The History of Education in Alaska

Education in Alaska

First Mission School for Alaskan Natives Nashuguk AK


Sheldon Jackson College Opens


John Green Brady Sheldon Jackson College as a school for educating/assimilating Alaska Natives. Later he would be appointed Governor for three terms.

Organic Act passed


Organic Act passed 1884 Providing government funding for education in Alaska

Organic Act


Organic Act passed providing government funding for education in Alaska

Dr. Sheldon Jackson

1885 - 1907

Presbyterian missionary to Alaska and former superintendent of the Rocky Mountain district of the Presbyterian Board of Home Missions, was appointed by the U.S. Secretary of the Interior to be General Agent of Education in Alaska, serving under the immediate supervision and jurisdiction of the U.S. Commissioner of Education. Jackson's responsibility was to make provisions for the education of children in Alaska towns and villages "without regard to race." Under his tutelage, schools were established in most native villages, and separate schools for white and native children in Alaska's few "white" towns.

Roman Catholic missionaries

1889 - 1957

Roman Catholic missionaries start a mission and school at Holy Cross on the middle Yukon River.

Contracting with Missionary Groups Ends


The U.S. Bureau of Education ends its practice of contracting with missionary groups in Alaska to operate day schools and opens federal day schools. A number of new school buildings are constructed in Native villages.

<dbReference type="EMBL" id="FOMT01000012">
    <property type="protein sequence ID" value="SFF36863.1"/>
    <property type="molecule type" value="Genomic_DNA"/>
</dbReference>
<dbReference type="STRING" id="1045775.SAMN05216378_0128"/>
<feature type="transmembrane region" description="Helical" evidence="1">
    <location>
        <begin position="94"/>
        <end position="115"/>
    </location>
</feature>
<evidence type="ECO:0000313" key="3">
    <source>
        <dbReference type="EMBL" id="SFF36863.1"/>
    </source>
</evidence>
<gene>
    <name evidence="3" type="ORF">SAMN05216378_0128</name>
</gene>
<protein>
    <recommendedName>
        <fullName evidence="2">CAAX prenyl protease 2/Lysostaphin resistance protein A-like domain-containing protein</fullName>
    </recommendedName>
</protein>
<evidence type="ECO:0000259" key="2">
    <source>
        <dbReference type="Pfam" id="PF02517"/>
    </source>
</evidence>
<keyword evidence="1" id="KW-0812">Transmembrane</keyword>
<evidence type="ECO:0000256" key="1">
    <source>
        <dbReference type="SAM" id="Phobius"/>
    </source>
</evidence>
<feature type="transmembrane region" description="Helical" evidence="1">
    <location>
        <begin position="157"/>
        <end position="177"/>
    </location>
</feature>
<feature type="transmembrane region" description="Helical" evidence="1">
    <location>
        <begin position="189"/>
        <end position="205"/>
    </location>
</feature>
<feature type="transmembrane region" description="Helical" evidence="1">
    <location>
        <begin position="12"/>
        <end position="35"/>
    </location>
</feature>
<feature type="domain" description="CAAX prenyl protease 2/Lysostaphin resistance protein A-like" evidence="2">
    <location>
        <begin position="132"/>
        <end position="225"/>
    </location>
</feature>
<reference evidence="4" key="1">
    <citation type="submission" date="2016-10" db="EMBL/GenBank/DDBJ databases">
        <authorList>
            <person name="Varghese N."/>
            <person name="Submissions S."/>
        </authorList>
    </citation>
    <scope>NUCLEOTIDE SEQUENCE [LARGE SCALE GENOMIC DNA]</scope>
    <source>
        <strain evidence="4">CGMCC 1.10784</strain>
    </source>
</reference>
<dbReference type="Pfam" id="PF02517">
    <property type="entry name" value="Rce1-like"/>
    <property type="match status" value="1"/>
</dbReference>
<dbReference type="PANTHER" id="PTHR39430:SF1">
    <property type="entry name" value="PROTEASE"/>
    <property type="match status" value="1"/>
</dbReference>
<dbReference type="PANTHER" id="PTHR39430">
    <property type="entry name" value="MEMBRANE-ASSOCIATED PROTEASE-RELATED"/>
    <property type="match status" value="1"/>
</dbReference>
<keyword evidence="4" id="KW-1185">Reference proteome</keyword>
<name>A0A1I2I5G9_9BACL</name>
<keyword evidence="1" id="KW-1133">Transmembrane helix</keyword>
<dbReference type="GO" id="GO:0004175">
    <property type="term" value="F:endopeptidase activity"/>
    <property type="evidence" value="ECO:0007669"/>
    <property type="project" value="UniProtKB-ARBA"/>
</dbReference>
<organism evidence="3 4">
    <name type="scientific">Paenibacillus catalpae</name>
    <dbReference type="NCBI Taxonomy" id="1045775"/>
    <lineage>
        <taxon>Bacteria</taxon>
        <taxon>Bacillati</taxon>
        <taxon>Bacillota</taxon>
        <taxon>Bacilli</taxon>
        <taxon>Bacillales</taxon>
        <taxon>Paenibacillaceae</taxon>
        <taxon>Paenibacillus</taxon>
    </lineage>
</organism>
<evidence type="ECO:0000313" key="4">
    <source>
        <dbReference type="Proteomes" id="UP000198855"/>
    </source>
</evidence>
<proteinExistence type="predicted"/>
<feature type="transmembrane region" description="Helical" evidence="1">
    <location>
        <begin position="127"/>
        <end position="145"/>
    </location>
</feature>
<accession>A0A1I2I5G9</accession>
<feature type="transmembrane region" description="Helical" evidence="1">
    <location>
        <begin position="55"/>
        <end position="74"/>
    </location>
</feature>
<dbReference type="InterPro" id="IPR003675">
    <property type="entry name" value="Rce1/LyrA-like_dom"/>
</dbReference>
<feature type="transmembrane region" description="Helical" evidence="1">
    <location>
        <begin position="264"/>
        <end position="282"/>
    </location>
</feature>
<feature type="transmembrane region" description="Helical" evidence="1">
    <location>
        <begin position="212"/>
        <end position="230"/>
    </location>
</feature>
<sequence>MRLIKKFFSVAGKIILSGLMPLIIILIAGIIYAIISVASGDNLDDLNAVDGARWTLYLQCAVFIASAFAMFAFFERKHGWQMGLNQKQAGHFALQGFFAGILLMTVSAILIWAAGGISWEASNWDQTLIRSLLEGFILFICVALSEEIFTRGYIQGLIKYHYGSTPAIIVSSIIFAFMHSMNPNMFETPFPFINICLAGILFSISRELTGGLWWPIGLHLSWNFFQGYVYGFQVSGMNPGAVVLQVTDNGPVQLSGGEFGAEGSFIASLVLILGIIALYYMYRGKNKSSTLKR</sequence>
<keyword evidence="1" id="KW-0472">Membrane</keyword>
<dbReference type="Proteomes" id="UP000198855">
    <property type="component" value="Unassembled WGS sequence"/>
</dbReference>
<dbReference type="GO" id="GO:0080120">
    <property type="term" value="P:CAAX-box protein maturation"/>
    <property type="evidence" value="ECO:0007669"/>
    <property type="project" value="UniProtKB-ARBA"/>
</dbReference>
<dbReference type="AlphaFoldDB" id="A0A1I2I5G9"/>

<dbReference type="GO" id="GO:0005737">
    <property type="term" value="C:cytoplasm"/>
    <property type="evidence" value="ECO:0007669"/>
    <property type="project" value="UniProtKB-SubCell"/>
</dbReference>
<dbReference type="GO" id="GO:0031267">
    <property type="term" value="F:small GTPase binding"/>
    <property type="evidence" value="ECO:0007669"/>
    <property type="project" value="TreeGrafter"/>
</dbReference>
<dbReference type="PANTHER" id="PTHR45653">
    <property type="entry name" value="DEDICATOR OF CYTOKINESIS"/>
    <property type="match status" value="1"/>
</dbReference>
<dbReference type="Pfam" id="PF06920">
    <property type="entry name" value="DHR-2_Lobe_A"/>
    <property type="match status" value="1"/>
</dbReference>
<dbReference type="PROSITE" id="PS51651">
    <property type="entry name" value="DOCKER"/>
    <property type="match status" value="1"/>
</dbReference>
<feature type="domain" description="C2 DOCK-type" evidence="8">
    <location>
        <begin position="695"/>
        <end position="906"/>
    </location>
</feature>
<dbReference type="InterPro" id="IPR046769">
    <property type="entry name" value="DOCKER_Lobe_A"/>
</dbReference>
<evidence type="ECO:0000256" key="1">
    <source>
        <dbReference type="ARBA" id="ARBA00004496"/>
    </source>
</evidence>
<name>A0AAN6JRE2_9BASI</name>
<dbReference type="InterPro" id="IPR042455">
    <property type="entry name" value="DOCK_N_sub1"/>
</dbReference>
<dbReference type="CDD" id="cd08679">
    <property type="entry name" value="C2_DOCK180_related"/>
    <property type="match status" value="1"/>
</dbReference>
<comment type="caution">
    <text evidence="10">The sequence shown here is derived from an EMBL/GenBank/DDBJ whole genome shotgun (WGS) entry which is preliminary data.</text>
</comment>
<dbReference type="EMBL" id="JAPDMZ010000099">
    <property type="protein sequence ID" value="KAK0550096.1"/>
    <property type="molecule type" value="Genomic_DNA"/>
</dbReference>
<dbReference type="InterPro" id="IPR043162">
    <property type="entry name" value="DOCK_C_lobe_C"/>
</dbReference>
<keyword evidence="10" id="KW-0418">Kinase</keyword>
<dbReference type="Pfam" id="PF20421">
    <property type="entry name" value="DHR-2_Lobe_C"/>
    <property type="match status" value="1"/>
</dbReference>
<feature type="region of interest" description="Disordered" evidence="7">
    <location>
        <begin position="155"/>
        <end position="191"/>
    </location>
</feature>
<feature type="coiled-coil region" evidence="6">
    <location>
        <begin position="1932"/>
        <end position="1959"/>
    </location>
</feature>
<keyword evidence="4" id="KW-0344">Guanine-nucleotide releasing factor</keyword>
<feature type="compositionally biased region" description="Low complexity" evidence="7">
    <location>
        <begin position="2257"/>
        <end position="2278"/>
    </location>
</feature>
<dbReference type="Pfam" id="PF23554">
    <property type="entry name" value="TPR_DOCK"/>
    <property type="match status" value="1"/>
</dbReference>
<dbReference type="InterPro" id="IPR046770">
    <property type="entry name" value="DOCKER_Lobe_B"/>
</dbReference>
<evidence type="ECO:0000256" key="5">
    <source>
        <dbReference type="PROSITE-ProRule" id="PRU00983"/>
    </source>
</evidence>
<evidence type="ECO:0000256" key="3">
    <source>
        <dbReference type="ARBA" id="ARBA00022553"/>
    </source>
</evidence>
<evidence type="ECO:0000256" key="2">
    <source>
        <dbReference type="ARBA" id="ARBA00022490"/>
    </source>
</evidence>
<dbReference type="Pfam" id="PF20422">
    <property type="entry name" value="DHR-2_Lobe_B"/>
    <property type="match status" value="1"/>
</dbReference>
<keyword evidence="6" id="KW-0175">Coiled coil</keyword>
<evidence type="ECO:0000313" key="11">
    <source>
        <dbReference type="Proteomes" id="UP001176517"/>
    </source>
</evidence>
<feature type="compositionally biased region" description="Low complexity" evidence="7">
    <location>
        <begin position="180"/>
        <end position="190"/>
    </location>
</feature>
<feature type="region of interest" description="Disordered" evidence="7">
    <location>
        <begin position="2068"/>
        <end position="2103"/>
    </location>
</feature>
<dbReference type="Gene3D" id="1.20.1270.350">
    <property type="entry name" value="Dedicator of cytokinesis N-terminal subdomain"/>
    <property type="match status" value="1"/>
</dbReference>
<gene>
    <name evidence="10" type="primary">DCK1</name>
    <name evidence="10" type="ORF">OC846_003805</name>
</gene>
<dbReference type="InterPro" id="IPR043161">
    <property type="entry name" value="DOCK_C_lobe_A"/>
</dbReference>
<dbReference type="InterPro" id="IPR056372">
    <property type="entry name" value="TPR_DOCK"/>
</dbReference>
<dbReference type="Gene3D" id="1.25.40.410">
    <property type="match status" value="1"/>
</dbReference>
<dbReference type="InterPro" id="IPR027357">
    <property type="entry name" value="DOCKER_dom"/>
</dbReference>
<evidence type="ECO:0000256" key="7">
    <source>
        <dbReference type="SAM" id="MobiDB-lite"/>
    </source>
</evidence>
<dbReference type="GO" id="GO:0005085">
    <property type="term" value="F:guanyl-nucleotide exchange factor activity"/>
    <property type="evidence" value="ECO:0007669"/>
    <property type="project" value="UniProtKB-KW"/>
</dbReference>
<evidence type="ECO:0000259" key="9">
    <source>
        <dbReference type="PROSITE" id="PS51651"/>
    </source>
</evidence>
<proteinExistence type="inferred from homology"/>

Bureau of Indian Affairs Takes Control


Bureau of Indian Affairs took over operation of rural schools

Tobeluk v. Lind - Tobeluk Consent Decree


Tobeluk vs. Lind was a landmark case in Alaskan Native education. The 27 teenage plaintiffs brought suit against the State of Alaska, claiming that Native American boarding schools were discriminatory and unjust. The case is widely known as the "Molly Hootch Case" after the first plaintiff named. At the time of the case, Alaskan Native parents were forced to send their children away for schooling because of a lack of quality local educational facilities in their towns. Boarding schools had historically been used as a tactic of assimilating Native students into white culture. In October 1976, the signing of the Tobeluk Consent Decree committed the government to building local high schools in Alaska

People of Alaska

Russians Settle Alaska


when a Russian expedition led by Danish navigator Vitus Bering sighted the Alaskan mainland. Russian hunters were soon making incursions into Alaska, and the native Aleut population suffered greatly after being exposed to foreign diseases. 1786, Grigory Shelikhov, a Russian fur trader, the first permanent Russian settlement in Alaska. In 1790 he returned to Russia and in 1790 dispatched Aleksandr Baranov to manage his affairs in Alaska. Baranov then established the Russian American Company and in 1799 was granted a monopoly over Alaska.

Father Ioann Veniaminov - Innocent of Alaska

1823 - 1850

Father Ioann Veniaminov volunteered to go and on May 7, 1823 he departed from Irkutsk, accompanied by his aging mother, his wife, and their sons, Stefan and Innocent, an infant. After a difficult yearlong journey by land and water, they arrived at Unalaska on July 29, 1824. Father Ioann's parish included the island of Unalaska and the neighboring groups of Fox and Pribilof islands, occupied by indigenous people who had been converted to Christianity before his arrival. In 1834, Father Ioann was transferred to Sitka Island. There he devoted himself body and soul to the illumination of the Tlingit people, having first assiduously studied their dialect, mores and customs.